Walter Johnson Baseball cards are some of the most in demand pre war cards to collect. They span from T206s to late caramel cards.
Who Is Walter Johnson
Walter Perry Johnson A.K.A The Big Train was born in 1887 in Kansas. He grew up on a farm and baseball did not have an impact on his early life.
It wasn’t until Johnson was 16 that he joined his first organized baseball team. He played against full grown adults and was a stand-out. Interestingly enough, Walter Johnson explained that his gift for pitching was essentially innate.
When Johnson was 19, he received a contract to play for the Washington Senators and accepted. Even after the first game he played against the Detroit Tigers, one of the opposing players said he was, “the best raw pitcher I have even seen”. Johnson posted a 1.88 ERA in his career. In 1910, He was able to finish the season with a 1.36 ERA. Around this time is where he earned the nickname “Big Train” for his ability to throwing a blazing fastball. In 1912, Walter Johnson was some dominant in the American League that he won the MVP. it wasn’t until 1924 that Johnson won his first championship with the Senators. Johnson played his last season in 1927.
Walter Johnson is one of the best pitchers of all-time. He obtained a staggering WAR of 164 which is second to only Babe Ruth. He had over 400 wins in his career and an ERA of 2.17.
Most Valuable Walter Johnson Baseball Cards
1909 T204 Ramly
These cards are gold embossed cards. Unfortunately this makes them prone to shipping. They have an elegant look and are extremely hard for scammer to replicate.
There are only 37 copies of this card at PSA. The Ramly is very expensive as a PSA 8 recently sold for almost $250,000!
The T206 portrait card of Walter Johnson is his most valuable T206 card. The card is condition sensitive as it was packaged with cigarettes which normally damaged the card.
There are many different T206 backs that the Walter Johnson portrait has including (but not limited to) El Principe de Gales, Hindu Brown, Old Mill, Piedmont, Sovereign, and Sweet Caporal.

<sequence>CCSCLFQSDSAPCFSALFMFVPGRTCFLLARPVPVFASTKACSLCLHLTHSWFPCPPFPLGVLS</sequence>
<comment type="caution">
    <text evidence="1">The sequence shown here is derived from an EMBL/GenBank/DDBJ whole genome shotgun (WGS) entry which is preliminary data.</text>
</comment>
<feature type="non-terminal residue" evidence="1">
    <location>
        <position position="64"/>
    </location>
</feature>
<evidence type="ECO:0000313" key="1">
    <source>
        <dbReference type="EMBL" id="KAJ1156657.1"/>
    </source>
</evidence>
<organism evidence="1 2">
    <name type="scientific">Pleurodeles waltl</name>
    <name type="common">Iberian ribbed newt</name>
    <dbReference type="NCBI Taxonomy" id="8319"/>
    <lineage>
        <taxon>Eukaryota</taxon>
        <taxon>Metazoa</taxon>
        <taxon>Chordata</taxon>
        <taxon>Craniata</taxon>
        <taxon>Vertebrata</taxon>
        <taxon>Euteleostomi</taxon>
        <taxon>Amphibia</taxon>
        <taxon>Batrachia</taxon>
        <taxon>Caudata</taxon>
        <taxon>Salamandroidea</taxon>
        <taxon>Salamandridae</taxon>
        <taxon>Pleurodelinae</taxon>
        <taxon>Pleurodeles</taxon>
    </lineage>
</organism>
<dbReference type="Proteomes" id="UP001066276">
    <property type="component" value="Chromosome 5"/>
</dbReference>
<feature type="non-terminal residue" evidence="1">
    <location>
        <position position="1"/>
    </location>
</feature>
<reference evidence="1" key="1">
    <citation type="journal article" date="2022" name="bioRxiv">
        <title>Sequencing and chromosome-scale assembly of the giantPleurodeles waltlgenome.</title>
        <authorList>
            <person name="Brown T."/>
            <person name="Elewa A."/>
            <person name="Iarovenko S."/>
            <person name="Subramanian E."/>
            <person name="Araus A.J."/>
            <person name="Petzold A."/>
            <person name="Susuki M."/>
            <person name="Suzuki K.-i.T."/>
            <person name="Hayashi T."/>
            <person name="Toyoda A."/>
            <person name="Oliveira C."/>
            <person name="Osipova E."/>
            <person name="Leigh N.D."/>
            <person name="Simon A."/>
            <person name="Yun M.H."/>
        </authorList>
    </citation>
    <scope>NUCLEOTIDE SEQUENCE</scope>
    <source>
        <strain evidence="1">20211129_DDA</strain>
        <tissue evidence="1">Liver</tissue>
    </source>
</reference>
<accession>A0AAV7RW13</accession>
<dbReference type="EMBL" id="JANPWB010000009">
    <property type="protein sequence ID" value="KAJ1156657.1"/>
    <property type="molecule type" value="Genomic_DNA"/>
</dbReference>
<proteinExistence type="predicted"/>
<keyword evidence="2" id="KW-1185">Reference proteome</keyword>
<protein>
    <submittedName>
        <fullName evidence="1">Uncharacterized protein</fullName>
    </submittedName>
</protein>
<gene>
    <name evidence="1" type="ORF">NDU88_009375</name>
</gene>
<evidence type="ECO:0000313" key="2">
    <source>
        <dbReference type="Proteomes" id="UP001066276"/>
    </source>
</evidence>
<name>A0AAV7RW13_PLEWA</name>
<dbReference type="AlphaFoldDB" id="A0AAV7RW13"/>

A PSA 9 of this card sold on REA in 2005 for $37,000.
Hands at Chest
Along with the portrait, this is Johnson’s other card from the T206 set. It’s not quite as expensive, but still a cool card.
According to the PSA website, this card has some rare backs that the portrait card does not have which include: American Beauty, Broad Leaf, Cycle, Drum, Hindu Red, Lenox Black, Polar Bear, and Tolstoi
T206 Walter Johnson Baseball Card Value
The above chart shows the prices of a SGC 2 Walter Johnson Portrait. This was grabbed from Market Movers. Get your first month for $1 using code BREAKOUT
1909-12 Domino Discs
These disks were made by the Sweet Caporal company. The front of these show the player’s portrait, team, and name. On the back there is a dot configuration that people used when playing dominos. The cards have a thin metal disc around them to hold them in place and are certainly considered oddballs
1911 M116 Sporting Life
Not to be confused with the Sporting News supplements card, these cards have the same picture as the T206 portrait with different colors
In 2017, a PSA 9 copy sold for $20,400.
1910 E91 American Caramel Set C
This is surprisingly his only “E” series early career card. This card also has a tobacco card style and shows a unique portrait of Johnson
Similar to the T204, Johnson’s T205 baseball card is also gold embossed. However, this card only has the border part embossed as opposed to other parts of the card. This card, similar to the T204, is also prone to chipping.
In 2019, a PSA 8 version of the card sold for $63,000
1912 T207 Brown Background
The T207 cards have two backgrounds: the brown and recruit cigarettes back. The recruit cigs background tends to sell for more than the other.